Explains Eric K. Walton, senior research scientist at OSU's ElectroScience Laboratory. "Radio receivers could search for this (stealth) radar signal and not find it. The radar scatters a low-intensity signal across a wide range of frequencies. A TV or radio tuned to any single frequency would interpret the radar signal as weak static."

The radar can be tuned to penetrate solid walls. This would let military personnel spot enemy soldiers inside a building. Traffic police could measure vehicle speed without setting off drivers' radar detectors. And autonomous vehicles could tell whether a bush conceals a more dangerous obstacle, such as a tree stump or gully.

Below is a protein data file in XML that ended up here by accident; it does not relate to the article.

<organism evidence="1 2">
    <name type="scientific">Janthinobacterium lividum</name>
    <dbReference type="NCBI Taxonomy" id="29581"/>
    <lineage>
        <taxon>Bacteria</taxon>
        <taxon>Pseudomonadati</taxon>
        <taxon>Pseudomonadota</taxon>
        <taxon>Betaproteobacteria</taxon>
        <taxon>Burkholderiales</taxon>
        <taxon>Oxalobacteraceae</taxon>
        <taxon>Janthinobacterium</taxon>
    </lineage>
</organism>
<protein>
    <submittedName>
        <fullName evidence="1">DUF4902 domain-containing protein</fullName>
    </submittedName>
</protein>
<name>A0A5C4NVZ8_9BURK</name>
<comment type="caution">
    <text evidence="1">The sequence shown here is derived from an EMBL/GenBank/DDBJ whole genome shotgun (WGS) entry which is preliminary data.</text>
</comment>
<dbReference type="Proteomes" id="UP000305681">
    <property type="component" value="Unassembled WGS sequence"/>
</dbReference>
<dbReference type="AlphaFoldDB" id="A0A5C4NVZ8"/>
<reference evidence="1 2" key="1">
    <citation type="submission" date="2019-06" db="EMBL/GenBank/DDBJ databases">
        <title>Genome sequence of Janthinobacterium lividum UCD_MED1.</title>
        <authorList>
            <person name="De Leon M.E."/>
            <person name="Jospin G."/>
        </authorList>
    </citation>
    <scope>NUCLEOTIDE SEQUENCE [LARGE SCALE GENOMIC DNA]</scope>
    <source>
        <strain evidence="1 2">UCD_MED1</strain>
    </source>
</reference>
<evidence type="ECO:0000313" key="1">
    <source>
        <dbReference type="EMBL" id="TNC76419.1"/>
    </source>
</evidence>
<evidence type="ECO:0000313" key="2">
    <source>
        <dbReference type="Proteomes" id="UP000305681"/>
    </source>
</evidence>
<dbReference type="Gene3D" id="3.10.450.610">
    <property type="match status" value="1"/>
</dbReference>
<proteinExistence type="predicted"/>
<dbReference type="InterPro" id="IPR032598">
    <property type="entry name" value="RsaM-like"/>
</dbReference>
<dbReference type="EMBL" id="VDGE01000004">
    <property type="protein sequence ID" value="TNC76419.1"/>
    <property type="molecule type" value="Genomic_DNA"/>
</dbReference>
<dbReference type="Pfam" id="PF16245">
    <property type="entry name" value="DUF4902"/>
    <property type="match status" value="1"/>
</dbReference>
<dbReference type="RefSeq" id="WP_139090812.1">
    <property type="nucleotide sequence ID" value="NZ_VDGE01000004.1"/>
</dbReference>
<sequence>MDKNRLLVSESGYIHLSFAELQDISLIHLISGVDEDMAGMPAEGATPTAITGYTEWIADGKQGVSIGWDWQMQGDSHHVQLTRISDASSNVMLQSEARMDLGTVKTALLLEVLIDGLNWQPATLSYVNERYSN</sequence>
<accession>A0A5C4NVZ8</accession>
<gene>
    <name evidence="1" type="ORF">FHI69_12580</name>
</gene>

Search-and-rescue is another potential application. Conventional radar systems are too far-sighted to locate survivors buried in rubble nearby. The noise radar, in contrast, "can see objects just a couple of inches away with as much clarity as those on the Martian surface," says Walton. With further development, the radar might image tumors, blood clots, and foreign objects in the body. OSU is expected to license the patented radar system.